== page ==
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A female responsibility

The following article was written by Sr. Meg Gallagher, a volunteer with the Maryknoll Office for Global Concerns, and published in the Spring 2009 issue of “A matter of spirit,” the newsletter of the Intercommunity Peace and Justice Center. The theme of the issue is water; all are encouraged to read through it for its thoughtful articles and resources.

Women’s lives all around the world are closely connected to water. Women and girls are responsible for collecting water for cooking, cleaning, health and hygiene, and if they have access to land, growing food.

In rural areas, women walk long distances to fetch water, often spending 4 to 5 hours per day carrying heavy containers and suffering acute physical problems. In Nanyangachor, Sudan, the nearest hospital is fifteen hours away by road in dry weather; during the rainy season roads are impassable, resulting in many deaths of women and children. In arid and drought-prone areas the challenge is compounded, while in urban areas, women and girls can spend hours waiting in line to collect intermittent water supplies at standpipes. The inordinate burden of fetching water inhibits women’s involvement in other activities such as education, income generation, cultural and political involvement, rest and recreation.

Pollution and lack of access to clean water proliferate the cycle of poverty, water born diseases and gender inequities. The World Health Organization estimates that 80 percent of all sickness in the world is attributable to unsafe water and sanitation. The correlation between water and sanitation is evident as maintenance of family health is mostly viewed as a female responsibility.

Extensive degradation of eco­systems, polluted water, contamination of ground water and aquifers, over-consumption of water in rich countries and by the rich in poor countries, as well as the impact of extreme poverty, have all contributed to an environmental catastrophe in the world’s water supply. In their roles as caregivers and mangers of households and natural resources, women are most affected by the current global water crisis. Women use vegetation and forests for medicinal plants, food and fuel, as well as for income generation, but these ecosystems rely on a healthy water supply. As the environment deteriorates, women’s livelihoods become increasingly vulnerable.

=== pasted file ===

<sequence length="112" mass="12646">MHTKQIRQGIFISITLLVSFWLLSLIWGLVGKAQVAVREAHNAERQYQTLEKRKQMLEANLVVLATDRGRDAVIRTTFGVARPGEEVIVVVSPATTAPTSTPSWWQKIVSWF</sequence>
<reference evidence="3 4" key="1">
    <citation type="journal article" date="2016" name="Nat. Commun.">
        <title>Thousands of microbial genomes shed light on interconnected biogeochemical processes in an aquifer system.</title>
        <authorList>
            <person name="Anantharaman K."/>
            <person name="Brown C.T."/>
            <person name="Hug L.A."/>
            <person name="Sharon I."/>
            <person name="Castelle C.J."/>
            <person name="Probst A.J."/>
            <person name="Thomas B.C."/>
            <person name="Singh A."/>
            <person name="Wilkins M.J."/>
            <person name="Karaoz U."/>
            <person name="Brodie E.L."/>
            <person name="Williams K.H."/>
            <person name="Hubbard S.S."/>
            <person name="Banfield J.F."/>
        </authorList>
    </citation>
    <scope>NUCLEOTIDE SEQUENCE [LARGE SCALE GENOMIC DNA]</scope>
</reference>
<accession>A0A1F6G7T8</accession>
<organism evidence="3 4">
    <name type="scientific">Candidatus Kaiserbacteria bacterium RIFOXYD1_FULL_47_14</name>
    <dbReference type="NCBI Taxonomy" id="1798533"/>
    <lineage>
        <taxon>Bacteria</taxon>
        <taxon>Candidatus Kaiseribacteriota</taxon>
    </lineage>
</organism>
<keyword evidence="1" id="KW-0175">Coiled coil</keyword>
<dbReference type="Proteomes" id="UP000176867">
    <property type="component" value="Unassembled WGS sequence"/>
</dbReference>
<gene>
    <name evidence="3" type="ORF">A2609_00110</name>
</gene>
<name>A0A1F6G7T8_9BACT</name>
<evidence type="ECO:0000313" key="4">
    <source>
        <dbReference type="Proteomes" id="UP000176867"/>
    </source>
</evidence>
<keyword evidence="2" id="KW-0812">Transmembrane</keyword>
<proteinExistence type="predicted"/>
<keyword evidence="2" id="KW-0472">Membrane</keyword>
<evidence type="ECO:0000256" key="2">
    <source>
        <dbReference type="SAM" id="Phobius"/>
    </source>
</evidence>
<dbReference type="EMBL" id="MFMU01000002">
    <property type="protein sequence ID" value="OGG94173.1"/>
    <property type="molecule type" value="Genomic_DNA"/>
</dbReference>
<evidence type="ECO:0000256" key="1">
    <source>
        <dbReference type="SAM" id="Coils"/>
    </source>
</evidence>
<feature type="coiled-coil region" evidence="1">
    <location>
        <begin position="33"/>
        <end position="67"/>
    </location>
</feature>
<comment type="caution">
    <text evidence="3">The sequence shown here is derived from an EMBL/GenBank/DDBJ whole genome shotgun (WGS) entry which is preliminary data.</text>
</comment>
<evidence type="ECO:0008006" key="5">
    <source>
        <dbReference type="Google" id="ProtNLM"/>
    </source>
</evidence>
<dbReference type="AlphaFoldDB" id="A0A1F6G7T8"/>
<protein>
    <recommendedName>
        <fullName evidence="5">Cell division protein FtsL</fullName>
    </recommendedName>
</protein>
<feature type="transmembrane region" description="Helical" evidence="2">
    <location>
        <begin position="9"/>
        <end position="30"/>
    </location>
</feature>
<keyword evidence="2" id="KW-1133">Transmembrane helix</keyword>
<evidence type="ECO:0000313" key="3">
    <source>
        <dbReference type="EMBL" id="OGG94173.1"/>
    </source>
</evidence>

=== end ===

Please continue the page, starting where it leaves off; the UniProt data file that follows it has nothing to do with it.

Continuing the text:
“We the women are responsible for feeding our families. The bush has now become a desert shrub in my area and there is nowhere to go to fetch wood. One day, unable to find enough wood, I used some branches to cook. Since the wood was not enough, I cut my plastic bassinette in pieces to fuel the fire … Then I took the wooden bench where I was seated and cut it to feed the fire…” (Satou Diouf, Gadiag, Senegal)

Water and the Millennium Development Goals

The Water for Life Decade (2005-2015) recognizes the central role that women play in providing, managing and safe­guarding water and as the main role models within the family when it comes to sanitation and hygiene. It is crucial to ensure the full participation and equal involvement of women and to approach water and sanitation issues from a gender perspective. The benefits and costs of water use can accrue equitably to all groups, and the creativity, energy and knowledge of both women and men can contribute to mak­ing water systems work better. Improvements in access to safe water and sanitation that involve both women and men will lead to multiple benefits in other areas, such as reducing poverty, enabling girls to get an education, and reducing child and maternal mortality.

Recommendations

  • Involve women and men equally in decision-making
  • Pay attention to the privacy and security needs of women and girls with regard to the location and design of sanitation facilities
  • Improve access to water for all
  • Accord women equitable access to land and other resources
  • Focus water and sanitation education and training programs on women and men equally
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